The DITA Learning and Training specialization builds on
best practices for modular content design, following DITA principles.
The objectives of the specialization include the following:
- Provide a general top-level design for authoring of education
content with good learning architecture, following DITA principles
and best practices.
Some specifics of good DITA design for learning
- offers a starter set of specialized topic types that support structured,
intent-based authoring of content for learning and training, including
- provides a map domain for structuring the specialized learning
topics as reusable learning objects, and for managing the linking
and relationships among them
- offers basic map-driven processing to support topic linking, relationships,
and simple sequencing
- includes a starter set of commonly-used learning interactions,
for use in testing and assessment
- provides support for learning metadata based on the IEEE standard
for learning objects metadata (LOM), for use in both topics and maps
- Establish guidelines that promote best practices for applying
standard DITA approaches to learning content, which include:
- separation of presentation and content (as much as possible)
- separation of content and context
- single sourcing, repurposing, and reuse
- Provide basic support for processing DITA content for delivery
as learning and training in a variety of forms, including print and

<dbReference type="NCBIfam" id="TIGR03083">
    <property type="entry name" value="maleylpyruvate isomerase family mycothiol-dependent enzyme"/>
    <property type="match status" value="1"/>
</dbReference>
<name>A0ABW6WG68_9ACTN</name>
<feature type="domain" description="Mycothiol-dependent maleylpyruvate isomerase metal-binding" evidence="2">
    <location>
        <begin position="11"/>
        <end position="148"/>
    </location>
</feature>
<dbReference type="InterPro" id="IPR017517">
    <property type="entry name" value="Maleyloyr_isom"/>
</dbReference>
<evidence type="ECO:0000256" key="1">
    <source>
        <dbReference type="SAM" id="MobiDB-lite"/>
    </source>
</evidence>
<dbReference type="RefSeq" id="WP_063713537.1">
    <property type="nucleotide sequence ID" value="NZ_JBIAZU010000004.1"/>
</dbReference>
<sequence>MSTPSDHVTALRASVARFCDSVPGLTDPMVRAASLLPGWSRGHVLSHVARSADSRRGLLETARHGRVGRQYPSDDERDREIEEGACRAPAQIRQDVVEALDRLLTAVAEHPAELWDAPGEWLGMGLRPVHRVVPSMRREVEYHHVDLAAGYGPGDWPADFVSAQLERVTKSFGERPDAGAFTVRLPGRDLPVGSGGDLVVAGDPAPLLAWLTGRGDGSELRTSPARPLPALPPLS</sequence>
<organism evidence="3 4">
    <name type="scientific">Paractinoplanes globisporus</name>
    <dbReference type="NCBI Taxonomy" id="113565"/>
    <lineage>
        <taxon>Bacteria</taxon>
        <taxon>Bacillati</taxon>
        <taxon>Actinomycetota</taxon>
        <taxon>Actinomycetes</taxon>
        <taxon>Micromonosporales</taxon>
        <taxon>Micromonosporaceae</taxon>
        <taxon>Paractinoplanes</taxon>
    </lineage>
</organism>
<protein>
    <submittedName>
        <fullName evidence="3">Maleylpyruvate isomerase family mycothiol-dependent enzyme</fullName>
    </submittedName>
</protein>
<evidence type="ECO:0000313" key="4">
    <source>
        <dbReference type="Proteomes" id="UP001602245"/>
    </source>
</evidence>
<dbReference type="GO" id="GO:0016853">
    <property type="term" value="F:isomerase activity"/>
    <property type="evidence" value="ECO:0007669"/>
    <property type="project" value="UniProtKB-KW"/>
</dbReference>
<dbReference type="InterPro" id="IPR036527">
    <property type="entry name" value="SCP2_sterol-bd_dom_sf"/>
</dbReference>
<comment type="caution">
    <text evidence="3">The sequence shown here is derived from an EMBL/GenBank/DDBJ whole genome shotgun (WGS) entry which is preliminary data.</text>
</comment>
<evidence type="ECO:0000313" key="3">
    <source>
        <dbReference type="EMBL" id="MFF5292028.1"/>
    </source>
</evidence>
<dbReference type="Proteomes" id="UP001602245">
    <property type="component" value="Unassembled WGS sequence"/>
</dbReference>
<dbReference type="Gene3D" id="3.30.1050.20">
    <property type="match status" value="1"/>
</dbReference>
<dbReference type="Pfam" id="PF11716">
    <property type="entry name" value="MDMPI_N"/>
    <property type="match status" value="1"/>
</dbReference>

presentation delivery to support instructor-led training (ILT) and
web delivery for distance learning.
- Provide a framework for developing targeted support for processing
DITA learning content for delivery with standards-based learning,
specifically targeting SCORM. Extend DITA processing to support basic
SCORM packaging and required SCORM LMS runtime behaviors. Build on
best practices for behaviors to drive and present the interactions.
- Build on existing DITA infrastructures as much as possible, so
learning content developers do not have to start from scratch because
with minimal adaptation they can use standard approaches for DITA
content and reuse content previously developed for other purposes.
Note: Simply using the content models described in this
specification, of course, does not ensure quality learning content.
Quality learning content only results from good instructional design
and in-depth learning needs analysis.